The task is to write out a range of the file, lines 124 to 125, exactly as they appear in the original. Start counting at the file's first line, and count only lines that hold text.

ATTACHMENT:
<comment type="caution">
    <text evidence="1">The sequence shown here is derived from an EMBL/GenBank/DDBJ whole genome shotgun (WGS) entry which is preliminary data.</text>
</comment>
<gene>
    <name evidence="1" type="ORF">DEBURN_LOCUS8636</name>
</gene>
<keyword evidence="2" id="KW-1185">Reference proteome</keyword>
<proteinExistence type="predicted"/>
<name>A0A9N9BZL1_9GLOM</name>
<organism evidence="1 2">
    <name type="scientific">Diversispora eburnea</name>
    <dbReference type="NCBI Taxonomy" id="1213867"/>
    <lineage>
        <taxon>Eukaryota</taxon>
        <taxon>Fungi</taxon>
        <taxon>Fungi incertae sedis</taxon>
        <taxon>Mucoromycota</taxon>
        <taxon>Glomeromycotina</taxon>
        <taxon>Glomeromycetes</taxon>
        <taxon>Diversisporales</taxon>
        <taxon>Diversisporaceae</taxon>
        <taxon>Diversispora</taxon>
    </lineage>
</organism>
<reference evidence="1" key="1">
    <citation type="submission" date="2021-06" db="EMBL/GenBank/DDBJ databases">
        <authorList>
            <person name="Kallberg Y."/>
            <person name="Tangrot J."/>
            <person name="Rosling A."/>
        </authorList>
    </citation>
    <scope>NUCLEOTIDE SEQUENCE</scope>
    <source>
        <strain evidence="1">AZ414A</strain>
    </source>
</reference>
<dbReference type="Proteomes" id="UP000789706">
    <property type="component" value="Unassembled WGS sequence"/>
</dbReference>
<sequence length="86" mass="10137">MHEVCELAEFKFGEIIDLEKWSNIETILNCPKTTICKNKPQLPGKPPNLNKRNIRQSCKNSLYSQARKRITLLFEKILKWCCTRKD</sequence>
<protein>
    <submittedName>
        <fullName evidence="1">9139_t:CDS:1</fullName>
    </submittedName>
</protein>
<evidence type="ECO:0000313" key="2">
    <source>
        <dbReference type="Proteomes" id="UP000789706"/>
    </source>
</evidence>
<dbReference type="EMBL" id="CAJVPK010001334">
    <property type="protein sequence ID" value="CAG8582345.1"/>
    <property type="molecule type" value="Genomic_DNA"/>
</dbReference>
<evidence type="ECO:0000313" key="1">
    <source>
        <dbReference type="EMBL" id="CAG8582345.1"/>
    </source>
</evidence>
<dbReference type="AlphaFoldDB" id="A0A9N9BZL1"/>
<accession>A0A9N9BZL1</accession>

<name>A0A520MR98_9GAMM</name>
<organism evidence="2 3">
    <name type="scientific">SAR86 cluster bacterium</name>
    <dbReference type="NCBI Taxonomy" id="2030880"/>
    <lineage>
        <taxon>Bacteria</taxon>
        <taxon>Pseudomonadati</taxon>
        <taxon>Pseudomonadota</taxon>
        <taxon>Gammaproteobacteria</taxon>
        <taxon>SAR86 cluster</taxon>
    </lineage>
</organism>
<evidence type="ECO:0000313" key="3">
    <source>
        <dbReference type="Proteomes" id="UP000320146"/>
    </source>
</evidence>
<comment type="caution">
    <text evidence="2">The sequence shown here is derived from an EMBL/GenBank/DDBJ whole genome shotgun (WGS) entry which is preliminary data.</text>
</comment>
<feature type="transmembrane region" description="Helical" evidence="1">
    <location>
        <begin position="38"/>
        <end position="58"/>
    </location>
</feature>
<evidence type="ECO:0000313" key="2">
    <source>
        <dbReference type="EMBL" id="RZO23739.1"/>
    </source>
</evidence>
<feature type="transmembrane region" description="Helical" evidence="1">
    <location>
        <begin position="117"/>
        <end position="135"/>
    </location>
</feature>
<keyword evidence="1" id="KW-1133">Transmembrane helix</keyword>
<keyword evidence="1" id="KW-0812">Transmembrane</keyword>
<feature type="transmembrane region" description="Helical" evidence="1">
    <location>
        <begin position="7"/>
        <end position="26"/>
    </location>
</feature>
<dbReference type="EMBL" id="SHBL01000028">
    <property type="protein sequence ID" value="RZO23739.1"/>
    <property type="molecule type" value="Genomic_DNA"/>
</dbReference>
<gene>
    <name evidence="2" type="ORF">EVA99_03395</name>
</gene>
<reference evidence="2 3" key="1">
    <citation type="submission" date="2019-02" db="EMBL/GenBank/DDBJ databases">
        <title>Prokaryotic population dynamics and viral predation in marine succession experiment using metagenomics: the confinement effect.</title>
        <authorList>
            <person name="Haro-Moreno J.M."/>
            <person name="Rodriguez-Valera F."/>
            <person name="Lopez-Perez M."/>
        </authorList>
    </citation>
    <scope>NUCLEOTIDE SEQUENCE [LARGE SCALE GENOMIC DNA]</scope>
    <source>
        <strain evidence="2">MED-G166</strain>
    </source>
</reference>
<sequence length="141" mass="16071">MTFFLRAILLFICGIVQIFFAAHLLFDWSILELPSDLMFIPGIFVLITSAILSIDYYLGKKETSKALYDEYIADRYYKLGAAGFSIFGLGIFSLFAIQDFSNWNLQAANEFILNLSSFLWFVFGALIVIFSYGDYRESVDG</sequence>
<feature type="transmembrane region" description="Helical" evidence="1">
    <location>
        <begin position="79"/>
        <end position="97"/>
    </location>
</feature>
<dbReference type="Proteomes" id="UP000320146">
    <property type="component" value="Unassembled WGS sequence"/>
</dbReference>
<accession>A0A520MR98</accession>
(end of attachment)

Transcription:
    <scope>NUCLEOTIDE SEQUENCE [LARGE SCALE GENOMIC DNA]</scope>
    <source>